Both approaches are legitimate though I know that there are a lot of pros and cons.
The aim must be to change the business-practices and anything that delivers a change is really welcome, with or without certification.

At 7:36 AM, Blogger City Hippy said...

Maya...I agree. For me I think the most important thing is helping companies trend towards ethical behaviour for whatever reason. Money or Farmers. But personally I prefer to support, given a choice, those supporting the farmers, as opposed to those chasing the money.

Siel...I hear what you are saying and perhaps rumours of the death of product certification are greatly exaggerated ;)

I think what I am seeing is the start of an ethical consumer-led trend (certainly in the UK) towards company level certification. Check out,, (US based interestingly).

When Nestle get product certification (which I actually think is ok really) I think most people who buy Fairtrade scratch their heads in confusion at what is going on.

I think consumers want two things:

1) to be able to purchase ethical alternatives and

2) to be able to support companies who match their ethics.

I think we have 1) and I think the market for 2) is developing.

I think Fairtrade and all the similar organisations should pay attention to this and understand that they now need to be consumer driven.

Gone are the days, certainly in the UK, where they are a simple standard with no support. Nowadays they are a hugely impactful ethical certification that many appreciate and rely on (myself included) and they must develop accordingly.

There is no reason why Fairtrade et al could not offer an advanced level for companies to subscribe to that would see them labelled 'Fairtrade companies'.

I will email these points and questions to them to see what they say.

Gernot H, I agree that change with or without certification is the key...however I do see a large consumer driven need for ethical certification.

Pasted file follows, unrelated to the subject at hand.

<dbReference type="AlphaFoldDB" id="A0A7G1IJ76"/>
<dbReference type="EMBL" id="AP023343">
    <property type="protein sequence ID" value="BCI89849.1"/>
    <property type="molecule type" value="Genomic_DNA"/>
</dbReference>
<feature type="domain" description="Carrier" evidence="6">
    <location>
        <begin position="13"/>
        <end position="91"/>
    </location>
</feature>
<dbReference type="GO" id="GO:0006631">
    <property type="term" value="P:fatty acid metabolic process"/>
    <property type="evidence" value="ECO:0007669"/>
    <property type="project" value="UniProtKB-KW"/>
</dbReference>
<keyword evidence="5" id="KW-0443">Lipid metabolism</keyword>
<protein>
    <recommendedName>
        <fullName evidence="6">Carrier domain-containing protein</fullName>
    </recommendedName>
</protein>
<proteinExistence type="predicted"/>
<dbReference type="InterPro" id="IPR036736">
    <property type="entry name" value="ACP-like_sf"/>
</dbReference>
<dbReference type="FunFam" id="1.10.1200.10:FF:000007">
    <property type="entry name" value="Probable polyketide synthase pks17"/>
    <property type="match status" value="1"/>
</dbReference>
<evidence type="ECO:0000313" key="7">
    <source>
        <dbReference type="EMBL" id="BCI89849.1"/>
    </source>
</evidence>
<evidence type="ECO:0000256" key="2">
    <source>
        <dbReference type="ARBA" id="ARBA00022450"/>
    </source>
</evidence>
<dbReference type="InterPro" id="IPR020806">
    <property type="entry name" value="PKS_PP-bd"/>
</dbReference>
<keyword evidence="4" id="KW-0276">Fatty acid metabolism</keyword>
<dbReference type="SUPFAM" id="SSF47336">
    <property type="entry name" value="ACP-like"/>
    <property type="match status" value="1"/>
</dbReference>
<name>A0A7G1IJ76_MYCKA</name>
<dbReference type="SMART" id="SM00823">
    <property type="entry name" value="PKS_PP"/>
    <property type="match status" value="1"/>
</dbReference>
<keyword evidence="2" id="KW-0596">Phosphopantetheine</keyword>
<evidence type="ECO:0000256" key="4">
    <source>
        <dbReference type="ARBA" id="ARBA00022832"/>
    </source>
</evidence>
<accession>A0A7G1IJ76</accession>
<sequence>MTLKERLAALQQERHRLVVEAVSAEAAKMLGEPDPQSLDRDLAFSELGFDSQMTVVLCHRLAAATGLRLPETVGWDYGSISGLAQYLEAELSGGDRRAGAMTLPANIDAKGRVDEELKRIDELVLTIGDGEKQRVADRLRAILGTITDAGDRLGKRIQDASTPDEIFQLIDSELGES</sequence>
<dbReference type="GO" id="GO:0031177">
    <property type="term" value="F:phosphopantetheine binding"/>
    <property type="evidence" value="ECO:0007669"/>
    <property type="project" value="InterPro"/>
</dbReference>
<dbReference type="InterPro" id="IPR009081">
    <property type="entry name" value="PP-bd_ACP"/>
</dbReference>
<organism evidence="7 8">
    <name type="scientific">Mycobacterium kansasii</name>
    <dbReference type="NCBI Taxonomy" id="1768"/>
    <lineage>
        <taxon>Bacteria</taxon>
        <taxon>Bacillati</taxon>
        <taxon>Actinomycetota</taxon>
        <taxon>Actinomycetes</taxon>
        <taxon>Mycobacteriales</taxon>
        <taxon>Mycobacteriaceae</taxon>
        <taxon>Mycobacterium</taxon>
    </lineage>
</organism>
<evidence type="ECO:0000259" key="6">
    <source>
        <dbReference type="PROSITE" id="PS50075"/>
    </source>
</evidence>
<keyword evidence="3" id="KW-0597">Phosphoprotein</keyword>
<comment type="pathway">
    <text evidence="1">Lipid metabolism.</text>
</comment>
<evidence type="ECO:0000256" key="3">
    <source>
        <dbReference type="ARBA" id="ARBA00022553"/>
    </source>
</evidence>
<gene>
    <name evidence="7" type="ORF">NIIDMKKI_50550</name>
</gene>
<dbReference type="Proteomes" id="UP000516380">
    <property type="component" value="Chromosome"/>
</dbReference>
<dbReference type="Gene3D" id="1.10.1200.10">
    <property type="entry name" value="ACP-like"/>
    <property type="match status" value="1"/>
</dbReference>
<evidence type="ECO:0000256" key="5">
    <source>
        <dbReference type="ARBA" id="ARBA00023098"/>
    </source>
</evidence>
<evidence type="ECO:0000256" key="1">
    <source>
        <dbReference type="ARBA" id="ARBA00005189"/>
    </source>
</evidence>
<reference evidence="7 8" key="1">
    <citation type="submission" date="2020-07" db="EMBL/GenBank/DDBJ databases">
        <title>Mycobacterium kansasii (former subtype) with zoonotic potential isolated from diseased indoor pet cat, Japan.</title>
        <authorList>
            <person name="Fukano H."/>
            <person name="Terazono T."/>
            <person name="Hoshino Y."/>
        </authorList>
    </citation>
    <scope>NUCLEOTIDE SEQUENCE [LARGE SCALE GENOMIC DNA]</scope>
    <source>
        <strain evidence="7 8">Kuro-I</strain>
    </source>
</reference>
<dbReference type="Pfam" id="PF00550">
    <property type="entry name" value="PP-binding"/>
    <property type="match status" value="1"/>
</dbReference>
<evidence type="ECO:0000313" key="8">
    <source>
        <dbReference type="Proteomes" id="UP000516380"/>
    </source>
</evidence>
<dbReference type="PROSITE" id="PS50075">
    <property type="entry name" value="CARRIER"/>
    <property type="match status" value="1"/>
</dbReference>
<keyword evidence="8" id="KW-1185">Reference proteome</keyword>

Cheers for the comments folks.



At 6:38 PM, Anonymous Anonymous said...

The whole thing becomes even more complicated when you start to think about how to make ethical clothing.

Our T-shirts are made of organic cotton in factories where there are good conditions.

We could not get a FT mark because a) Turkish farmers are not considered marginalised enough and b) there is no FT standard for factory conditions.

However, there are now FT T-shirts available with the fairtrade mark. But a) this only guarantees the standards for those growing the cotton. The supply chain is much longer than this and the price of the cotton represents a small price compared to the sale price of the finished product b) it is not necessarily organic (particularly important in cotton).

Seems a touch bizarre to me. Quite what the consumer is supposed to think, I have no idea.

At 1:11 AM, Blogger City Hippy said...

Hi Joe

I hear that...must be hellish for those in the clothing biz seeking an ethical route. Although Marks & Spencers have now started doing some Fairtrade clothing which I think is a very interesting development for the high street.

I think I understand why FT restrict so much on the basis of location, production role (ie growers only) and growing practice (organic etc).

As I understand it the FT mark offers a helping hand to those people traditionally exploited: growers. Pure and simple. It offers them a fairer route to market. Brilliant. Love it. Support it. Buy it when I can.

However this clearly exposes a gap in the ethical marketplace for some kind of non-FT ethical certification.

FT is not that broad ethical certification nor does it try to be as far as I can tell. There focus is on freeing growers from economic shackles. Period. Admirable. Could I BE a bigger fan? Nope.

But clearly what is missing is that broader ethical certification.

Consumers clearly want a way of knowing on a product by product or company by company basis who and what is ethically produced.

The closest I have seen are sites like &



At 7:36 AM, Blogger David said...

Great interview and glad he responded so truthfully. That's one of the clear benefits of purchasing products from people like Craig; they're thoughtful, and have a more intimate and direct link with the consumers. That's one of the reasons I like to buy chocolate from companies where I know and like the people making the chocolate.

At 8:25 PM, Anonymous Anonymous said...

Very interesting. Thanks!